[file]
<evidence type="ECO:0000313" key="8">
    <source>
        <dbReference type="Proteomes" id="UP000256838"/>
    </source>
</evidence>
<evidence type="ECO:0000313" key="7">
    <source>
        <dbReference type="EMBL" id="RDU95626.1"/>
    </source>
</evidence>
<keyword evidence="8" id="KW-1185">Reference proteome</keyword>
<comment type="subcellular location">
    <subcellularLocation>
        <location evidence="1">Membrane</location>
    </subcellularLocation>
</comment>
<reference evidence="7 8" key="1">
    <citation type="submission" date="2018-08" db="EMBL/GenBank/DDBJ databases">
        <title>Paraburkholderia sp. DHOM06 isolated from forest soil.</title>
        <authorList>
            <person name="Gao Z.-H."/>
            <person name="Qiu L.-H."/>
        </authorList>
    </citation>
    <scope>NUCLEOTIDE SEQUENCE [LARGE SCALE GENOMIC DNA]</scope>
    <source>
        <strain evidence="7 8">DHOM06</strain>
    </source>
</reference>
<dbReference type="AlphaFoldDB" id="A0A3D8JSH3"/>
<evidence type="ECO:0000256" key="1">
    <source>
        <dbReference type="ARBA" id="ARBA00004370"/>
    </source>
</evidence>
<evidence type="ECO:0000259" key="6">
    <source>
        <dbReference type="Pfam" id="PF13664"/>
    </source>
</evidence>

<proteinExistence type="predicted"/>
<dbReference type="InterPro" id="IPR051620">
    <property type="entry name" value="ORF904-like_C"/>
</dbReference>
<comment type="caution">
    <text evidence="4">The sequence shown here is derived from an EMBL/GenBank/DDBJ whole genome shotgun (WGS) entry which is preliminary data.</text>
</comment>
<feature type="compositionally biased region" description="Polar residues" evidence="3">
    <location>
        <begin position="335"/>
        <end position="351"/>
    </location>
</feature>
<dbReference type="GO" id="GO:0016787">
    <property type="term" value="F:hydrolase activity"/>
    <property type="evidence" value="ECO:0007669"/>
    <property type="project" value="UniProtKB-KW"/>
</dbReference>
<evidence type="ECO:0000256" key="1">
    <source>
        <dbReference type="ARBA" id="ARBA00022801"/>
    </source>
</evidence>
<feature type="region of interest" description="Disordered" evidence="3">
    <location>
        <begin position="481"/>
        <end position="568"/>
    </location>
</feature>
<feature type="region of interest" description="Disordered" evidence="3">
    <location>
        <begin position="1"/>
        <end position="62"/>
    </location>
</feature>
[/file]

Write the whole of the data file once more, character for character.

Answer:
<evidence type="ECO:0000313" key="8">
    <source>
        <dbReference type="Proteomes" id="UP000256838"/>
    </source>
</evidence>
<evidence type="ECO:0000313" key="7">
    <source>
        <dbReference type="EMBL" id="RDU95626.1"/>
    </source>
</evidence>
<keyword evidence="8" id="KW-1185">Reference proteome</keyword>
<comment type="subcellular location">
    <subcellularLocation>
        <location evidence="1">Membrane</location>
    </subcellularLocation>
</comment>
<reference evidence="7 8" key="1">
    <citation type="submission" date="2018-08" db="EMBL/GenBank/DDBJ databases">
        <title>Paraburkholderia sp. DHOM06 isolated from forest soil.</title>
        <authorList>
            <person name="Gao Z.-H."/>
            <person name="Qiu L.-H."/>
        </authorList>
    </citation>
    <scope>NUCLEOTIDE SEQUENCE [LARGE SCALE GENOMIC DNA]</scope>
    <source>
        <strain evidence="7 8">DHOM06</strain>
    </source>
</reference>
<dbReference type="AlphaFoldDB" id="A0A3D8JSH3"/>
<evidence type="ECO:0000256" key="1">
    <source>
        <dbReference type="ARBA" id="ARBA00004370"/>
    </source>
</evidence>
<evidence type="ECO:0000259" key="6">
    <source>
        <dbReference type="Pfam" id="PF13664"/>
    </source>
</evidence>

<proteinExistence type="predicted"/>
<dbReference type="InterPro" id="IPR051620">
    <property type="entry name" value="ORF904-like_C"/>
</dbReference>
<comment type="caution">
    <text evidence="4">The sequence shown here is derived from an EMBL/GenBank/DDBJ whole genome shotgun (WGS) entry which is preliminary data.</text>
</comment>
<feature type="compositionally biased region" description="Polar residues" evidence="3">
    <location>
        <begin position="335"/>
        <end position="351"/>
    </location>
</feature>
<dbReference type="GO" id="GO:0016787">
    <property type="term" value="F:hydrolase activity"/>
    <property type="evidence" value="ECO:0007669"/>
    <property type="project" value="UniProtKB-KW"/>
</dbReference>
<evidence type="ECO:0000256" key="1">
    <source>
        <dbReference type="ARBA" id="ARBA00022801"/>
    </source>
</evidence>
<feature type="region of interest" description="Disordered" evidence="3">
    <location>
        <begin position="481"/>
        <end position="568"/>
    </location>
</feature>
<feature type="region of interest" description="Disordered" evidence="3">
    <location>
        <begin position="1"/>
        <end position="62"/>
    </location>
</feature>